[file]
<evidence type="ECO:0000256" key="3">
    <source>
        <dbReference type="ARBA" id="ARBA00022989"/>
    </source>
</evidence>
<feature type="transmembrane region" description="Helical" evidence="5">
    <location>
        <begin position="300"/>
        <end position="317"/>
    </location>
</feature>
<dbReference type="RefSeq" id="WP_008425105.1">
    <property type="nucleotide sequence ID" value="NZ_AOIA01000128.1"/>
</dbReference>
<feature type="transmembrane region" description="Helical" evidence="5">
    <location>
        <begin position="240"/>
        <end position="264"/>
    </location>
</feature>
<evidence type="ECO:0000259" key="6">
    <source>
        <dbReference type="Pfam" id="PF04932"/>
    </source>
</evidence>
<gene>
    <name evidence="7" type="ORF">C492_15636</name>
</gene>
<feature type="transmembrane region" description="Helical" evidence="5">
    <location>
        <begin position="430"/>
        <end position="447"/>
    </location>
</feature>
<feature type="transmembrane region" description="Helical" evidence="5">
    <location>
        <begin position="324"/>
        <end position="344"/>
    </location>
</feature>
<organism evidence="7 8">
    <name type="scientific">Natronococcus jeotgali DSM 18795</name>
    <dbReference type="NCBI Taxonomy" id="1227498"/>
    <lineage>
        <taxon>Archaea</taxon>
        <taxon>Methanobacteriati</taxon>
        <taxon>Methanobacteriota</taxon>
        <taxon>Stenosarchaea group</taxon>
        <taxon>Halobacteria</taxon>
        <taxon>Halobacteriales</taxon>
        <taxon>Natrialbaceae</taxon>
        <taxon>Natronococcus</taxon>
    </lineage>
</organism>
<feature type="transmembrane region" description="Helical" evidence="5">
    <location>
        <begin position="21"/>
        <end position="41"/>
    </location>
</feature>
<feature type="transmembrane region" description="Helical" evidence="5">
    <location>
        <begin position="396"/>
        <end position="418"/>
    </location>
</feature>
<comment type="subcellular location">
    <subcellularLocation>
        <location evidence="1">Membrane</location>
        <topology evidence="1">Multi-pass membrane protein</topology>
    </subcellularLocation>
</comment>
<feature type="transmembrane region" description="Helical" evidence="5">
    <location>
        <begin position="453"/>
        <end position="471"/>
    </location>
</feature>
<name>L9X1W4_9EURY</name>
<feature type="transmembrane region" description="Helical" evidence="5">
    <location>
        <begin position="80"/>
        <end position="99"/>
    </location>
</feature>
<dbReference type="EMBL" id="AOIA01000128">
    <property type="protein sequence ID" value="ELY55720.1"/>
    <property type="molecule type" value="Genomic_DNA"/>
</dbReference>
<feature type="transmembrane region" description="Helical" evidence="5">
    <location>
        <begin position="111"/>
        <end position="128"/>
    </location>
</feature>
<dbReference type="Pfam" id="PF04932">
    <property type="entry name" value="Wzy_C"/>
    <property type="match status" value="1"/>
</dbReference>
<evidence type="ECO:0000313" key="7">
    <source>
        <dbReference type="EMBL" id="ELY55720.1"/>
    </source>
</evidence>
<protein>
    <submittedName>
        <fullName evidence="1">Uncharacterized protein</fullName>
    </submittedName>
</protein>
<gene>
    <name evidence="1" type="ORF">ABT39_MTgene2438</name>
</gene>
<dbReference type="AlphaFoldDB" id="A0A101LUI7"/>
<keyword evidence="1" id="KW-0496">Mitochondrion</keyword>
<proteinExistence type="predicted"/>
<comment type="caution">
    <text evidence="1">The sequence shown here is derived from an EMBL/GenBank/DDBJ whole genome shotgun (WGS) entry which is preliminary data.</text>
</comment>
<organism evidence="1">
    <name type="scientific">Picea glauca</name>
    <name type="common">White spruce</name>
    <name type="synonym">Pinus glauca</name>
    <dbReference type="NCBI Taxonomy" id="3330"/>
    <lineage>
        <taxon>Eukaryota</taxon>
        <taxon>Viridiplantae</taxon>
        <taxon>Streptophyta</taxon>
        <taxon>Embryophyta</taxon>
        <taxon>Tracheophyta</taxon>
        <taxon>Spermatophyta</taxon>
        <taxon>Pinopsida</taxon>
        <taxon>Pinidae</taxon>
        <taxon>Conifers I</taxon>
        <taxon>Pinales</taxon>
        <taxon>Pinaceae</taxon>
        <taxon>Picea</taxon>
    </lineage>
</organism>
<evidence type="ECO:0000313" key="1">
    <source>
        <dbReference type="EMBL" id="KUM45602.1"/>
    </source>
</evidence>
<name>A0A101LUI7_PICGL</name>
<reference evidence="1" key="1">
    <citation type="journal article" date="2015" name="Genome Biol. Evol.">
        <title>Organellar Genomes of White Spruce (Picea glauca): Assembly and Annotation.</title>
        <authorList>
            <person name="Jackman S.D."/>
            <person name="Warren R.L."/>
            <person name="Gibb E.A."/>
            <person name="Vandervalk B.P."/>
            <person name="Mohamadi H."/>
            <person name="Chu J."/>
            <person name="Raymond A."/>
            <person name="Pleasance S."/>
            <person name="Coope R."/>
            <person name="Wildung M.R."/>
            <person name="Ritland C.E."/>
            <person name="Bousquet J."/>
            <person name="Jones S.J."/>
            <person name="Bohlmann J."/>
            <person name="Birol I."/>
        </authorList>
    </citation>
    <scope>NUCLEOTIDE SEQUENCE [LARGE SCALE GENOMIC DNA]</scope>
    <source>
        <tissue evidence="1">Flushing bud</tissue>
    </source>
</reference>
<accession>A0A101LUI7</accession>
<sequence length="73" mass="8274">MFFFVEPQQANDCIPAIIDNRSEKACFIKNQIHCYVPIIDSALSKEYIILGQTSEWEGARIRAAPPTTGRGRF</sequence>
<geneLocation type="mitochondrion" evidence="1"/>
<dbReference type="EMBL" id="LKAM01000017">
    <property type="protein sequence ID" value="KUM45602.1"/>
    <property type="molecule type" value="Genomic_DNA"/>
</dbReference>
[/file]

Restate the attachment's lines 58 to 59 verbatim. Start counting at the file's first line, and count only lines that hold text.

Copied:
        <end position="41"/>
    </location>